“Of all the forms of inequality, injustice in health is the most shocking and the most inhuman because it often results in physical death.” -Dr. Martin Luther King Jr., 1966, at the second convention of the Medical Committee for Human Rights

If the above quote shocked you, it’s because it should: with his signature eloquence, Dr. King here exposes the permanent consequences of health disparity in a single, haunting sentence. Unfortunately, the impact of his statement is often lost, as quoters frequently shorten the sentence by seven words to create a more palatable half-truth. And while the world has long benefitted from other hope-filled and inspirational statements of Dr. King, we believe that this full quote—sobering as it may be—has much to teach us in this moment.

Scholars like Charlene Galarneau have pointed out that, in its full context, Dr. King’s point in this speech was not merely to condemn health disparity in society; it was a call to legal and civil action against policymakers, healthcare providers, and hospitals across the nation for enacting or complying with racist, segregationist policies and practices. This institutionalized disparity was forcing Black patients into substandard treatments and facilities and yielding them vastly poorer outcomes.

Modern audiences would applaud his condemnation of historically racist healthcare policy, but true concern for health equity requires an honest look at our current system. So how far has healthcare come in the 55 years since Dr. King’s remarks?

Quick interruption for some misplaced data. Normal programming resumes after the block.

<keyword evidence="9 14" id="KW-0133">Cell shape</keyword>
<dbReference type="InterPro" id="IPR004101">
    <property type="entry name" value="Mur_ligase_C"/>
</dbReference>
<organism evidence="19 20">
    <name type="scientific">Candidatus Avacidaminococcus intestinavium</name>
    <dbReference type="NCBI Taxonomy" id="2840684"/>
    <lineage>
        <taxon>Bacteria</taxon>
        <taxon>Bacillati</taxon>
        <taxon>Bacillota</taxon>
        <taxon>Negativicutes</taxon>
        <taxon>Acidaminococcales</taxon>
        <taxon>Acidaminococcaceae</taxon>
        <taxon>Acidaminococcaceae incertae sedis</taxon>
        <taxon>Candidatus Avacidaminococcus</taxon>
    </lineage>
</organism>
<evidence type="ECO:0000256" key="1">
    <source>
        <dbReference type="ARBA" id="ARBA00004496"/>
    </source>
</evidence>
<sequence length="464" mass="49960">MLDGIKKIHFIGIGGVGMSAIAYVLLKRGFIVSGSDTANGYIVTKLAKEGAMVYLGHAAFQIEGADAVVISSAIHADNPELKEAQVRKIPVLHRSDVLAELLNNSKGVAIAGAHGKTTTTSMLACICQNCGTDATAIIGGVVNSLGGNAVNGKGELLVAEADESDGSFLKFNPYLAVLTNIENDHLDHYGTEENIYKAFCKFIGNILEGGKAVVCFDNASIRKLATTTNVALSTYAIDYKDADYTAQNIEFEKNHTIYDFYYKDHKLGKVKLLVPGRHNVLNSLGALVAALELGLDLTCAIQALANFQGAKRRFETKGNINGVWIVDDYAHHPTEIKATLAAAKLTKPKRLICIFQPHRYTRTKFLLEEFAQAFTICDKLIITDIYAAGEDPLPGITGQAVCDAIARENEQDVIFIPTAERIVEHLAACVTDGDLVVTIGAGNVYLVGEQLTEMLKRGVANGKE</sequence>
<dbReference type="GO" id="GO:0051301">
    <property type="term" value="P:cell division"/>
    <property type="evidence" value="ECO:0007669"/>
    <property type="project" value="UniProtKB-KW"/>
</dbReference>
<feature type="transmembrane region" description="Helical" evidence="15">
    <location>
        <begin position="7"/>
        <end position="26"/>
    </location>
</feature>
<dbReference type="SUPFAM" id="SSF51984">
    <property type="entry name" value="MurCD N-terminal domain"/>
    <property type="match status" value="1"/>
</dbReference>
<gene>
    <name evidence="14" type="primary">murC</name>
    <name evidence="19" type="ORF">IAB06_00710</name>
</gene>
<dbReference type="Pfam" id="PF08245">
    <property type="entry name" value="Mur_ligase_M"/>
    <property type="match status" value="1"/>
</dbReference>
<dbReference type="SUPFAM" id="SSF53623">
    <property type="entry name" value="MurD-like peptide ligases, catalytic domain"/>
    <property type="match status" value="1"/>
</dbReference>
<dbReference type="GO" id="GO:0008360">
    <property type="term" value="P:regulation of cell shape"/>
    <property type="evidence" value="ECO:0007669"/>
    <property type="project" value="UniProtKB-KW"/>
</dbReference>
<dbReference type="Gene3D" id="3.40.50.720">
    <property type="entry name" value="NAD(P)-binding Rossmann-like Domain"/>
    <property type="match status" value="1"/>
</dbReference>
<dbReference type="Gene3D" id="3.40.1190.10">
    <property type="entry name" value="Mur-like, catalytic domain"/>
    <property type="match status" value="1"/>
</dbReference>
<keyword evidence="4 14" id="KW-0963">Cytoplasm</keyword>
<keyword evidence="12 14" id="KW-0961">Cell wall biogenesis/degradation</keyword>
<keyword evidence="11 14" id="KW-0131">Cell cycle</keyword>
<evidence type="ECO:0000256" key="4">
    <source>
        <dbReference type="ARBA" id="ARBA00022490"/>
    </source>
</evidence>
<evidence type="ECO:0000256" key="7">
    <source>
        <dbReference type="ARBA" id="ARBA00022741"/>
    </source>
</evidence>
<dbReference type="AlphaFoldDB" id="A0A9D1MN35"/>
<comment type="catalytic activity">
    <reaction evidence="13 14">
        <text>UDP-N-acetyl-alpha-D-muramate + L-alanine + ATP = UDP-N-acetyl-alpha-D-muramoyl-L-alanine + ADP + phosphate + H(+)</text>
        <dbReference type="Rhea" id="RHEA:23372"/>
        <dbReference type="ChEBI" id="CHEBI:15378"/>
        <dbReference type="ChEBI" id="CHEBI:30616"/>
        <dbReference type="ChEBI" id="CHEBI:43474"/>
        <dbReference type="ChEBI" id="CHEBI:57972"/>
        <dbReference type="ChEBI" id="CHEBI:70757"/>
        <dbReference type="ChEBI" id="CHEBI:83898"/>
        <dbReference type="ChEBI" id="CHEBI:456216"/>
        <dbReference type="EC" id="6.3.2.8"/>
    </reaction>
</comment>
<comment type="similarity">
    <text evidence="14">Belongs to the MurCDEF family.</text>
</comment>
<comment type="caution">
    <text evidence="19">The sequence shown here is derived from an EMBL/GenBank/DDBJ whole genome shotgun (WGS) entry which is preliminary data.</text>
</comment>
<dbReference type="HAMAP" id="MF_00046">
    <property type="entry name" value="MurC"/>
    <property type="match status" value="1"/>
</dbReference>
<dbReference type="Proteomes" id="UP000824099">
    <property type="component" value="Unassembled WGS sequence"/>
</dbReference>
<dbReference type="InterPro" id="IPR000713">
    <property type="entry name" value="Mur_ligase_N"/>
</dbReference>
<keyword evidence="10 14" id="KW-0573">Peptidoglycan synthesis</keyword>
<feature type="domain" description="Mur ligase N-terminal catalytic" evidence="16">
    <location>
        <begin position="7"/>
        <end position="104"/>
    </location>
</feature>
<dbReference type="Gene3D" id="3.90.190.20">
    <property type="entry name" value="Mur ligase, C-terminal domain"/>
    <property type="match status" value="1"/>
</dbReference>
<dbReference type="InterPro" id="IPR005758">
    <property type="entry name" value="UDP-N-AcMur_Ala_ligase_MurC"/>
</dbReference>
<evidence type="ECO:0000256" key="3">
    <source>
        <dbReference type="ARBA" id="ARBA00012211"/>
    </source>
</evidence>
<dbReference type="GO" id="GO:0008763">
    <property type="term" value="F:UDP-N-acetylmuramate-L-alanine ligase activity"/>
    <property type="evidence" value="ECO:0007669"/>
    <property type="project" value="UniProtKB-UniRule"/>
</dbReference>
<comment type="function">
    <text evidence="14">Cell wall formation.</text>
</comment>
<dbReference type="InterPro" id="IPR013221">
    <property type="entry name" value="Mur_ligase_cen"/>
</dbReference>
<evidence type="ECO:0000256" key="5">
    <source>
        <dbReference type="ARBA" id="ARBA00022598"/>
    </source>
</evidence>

• Black Americans are almost three times more likely to die from COVID-19 complications compared to White, non-Hispanic populations (CDC, 2020)
  • Breast cancer deaths among Black women are 40% higher compared to White women (CDC, 2016)
  • Black mothers are three times more likely to die during childbirth than White mothers (CDC, 2019)
  • The infant mortality rate among Blacks in the U.S. is double the national average (CDC, 2018)

Although the policies establishing “separate but equal” facilities and practitioners have long ago faded into history, racial gaps in health outcomes persist and, in some cases, widen. This MLK Day, we challenge ourselves and all partners in healthcare to reflect on Dr. King’s words and ask ourselves: what can we do today to better recognize and address healthcare disparities within our own practices and across the healthcare continuum?

“Injustice in health … often results in physical death.” Life is the most basic of human rights, and the stakes are too high to turn the other way. Only when these gaps are closed will we as a profession, as an industry, and as a nation be truly honoring Dr. King’s memory.